News / Arts & Entertainment

Venice Biennale Seeks to Capture 'Unruly' World of Art

  • Visitors looks at the installation called " Bang " by China's artist Ai Weiwei at the German pavilion during the 55th La Biennale of Venice, May 29, 2013.
  • A visitor walks past an installation called "Campo de Color" by Bolivian artist Sonia Falcone, May 28, 2013.
  • A visitor takes a picture of part of an installation called "The Garbage Patch State" by Italian artist Maria Cristina Finucci, May 28, 2013.
  • A view of an installation as part of the "S.A.C.R.E.D" exhibition by Chinese artist Ai Weiwei during the 55th La Biennale of Venice, in the church of Sant'Antonin in Venice, May 28, 2013. The installations depict the dissident artist's 81-day detention in 2011.
  • A visitor looks at the installation called "Music for silence" by Canadian artist Shary Boyle at the Canada pavilion, May 29, 2013.
  • A visitor walks past pictures representing the "uncreation" theme, by famed Czech photographer Josef Koudelka, at the Holy See pavilion, May 28, 2013. The Holy See has its own pavilion this year for the first time.
  • A visitor looks at the installation called "Triple point" by U.S. artist Sarah Sze at the United States pavilion, May 29, 2013.
  • Chinese artist Miao Xiaochun pose near his installation called "Transfiguration" at the China pavilion, May 28, 2013.
  • A visitor takes a picture in front of the installation called "We sit starving amidst our gold " by British artist Jeremy Deller at the Great Britain pavilion, May 29, 2013.
Reuters
Blocks of ice from the Bahamas, cardboard bed clothes from Iraq and a thumping Vatican heartbeat will help the 2013 Venice Biennale attempt to capture the “unruly” world of art.
 
The rich diversity of unexpected sights and sounds at the world's largest non-commercial art exhibition are partly a result of sheer numbers, with shows from 88 countries installed across the canal city in time for this week's opening.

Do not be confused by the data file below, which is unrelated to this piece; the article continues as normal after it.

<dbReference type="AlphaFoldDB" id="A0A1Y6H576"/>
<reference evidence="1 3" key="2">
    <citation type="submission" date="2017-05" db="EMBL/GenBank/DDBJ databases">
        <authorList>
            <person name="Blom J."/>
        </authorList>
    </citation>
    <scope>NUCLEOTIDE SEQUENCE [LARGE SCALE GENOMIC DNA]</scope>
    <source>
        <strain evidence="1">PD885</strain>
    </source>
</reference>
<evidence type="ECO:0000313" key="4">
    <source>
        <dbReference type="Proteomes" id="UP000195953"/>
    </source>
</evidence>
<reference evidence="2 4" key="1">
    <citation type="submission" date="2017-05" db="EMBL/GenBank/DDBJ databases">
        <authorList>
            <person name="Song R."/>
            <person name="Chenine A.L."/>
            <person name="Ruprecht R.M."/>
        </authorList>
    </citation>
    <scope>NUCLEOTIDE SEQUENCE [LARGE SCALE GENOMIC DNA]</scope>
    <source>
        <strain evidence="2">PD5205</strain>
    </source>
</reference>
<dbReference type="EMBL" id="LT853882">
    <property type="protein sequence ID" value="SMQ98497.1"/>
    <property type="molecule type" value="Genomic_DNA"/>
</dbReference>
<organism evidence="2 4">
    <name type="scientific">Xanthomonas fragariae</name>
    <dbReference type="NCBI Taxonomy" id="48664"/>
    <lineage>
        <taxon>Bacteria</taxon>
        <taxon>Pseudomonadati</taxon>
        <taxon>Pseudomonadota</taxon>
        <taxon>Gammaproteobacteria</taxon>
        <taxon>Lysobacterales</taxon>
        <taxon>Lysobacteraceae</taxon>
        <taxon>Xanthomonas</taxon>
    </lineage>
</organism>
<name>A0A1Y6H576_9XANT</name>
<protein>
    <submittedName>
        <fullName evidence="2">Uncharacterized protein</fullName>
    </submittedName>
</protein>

More than 150 artists are taking part in the Biennale, which has been running since 1895 and continues to attract artists, art-lovers and collectors from across the planet to Venice.
 
“Every two years we try to capture the world - and then the world is unruly,” said Biennale curator Massimiliano Gioni.
 
Ten countries - including the Vatican and the Bahamas - are participating for the first time this year with their own dedicated pavilions in a fair that runs until November.
 
“The national pavilions are fantastic because they give us a glimpse of the diversity of the world...a world of exceptions,” said Gioni.
 
The Holy See's pavilion, in the Arsenale or old shipyard site, is a far cry from the Renaissance masterpieces of the Vatican.
 
While the three rooms are based on the relatively orthodox themes of “creation”, “uncreation” and “recreation”, the use of video and a pervasive thumping heartbeat soundtrack add a thoroughly modern element to the installation.
 
Another Biennale newcomer, the Bahamas pavilion holds a surprise for anyone who was expecting the warmth and sunshine of a Caribbean island.
 
Nassau-born artist Tavares Strachan's show includes a 14-hour video of his recent trip to the North Pole and two freezer pods containing blocks of ice - one of which he brought back from the Pole and another made to a specific formula so that it would resemble polar ice as closely as possible.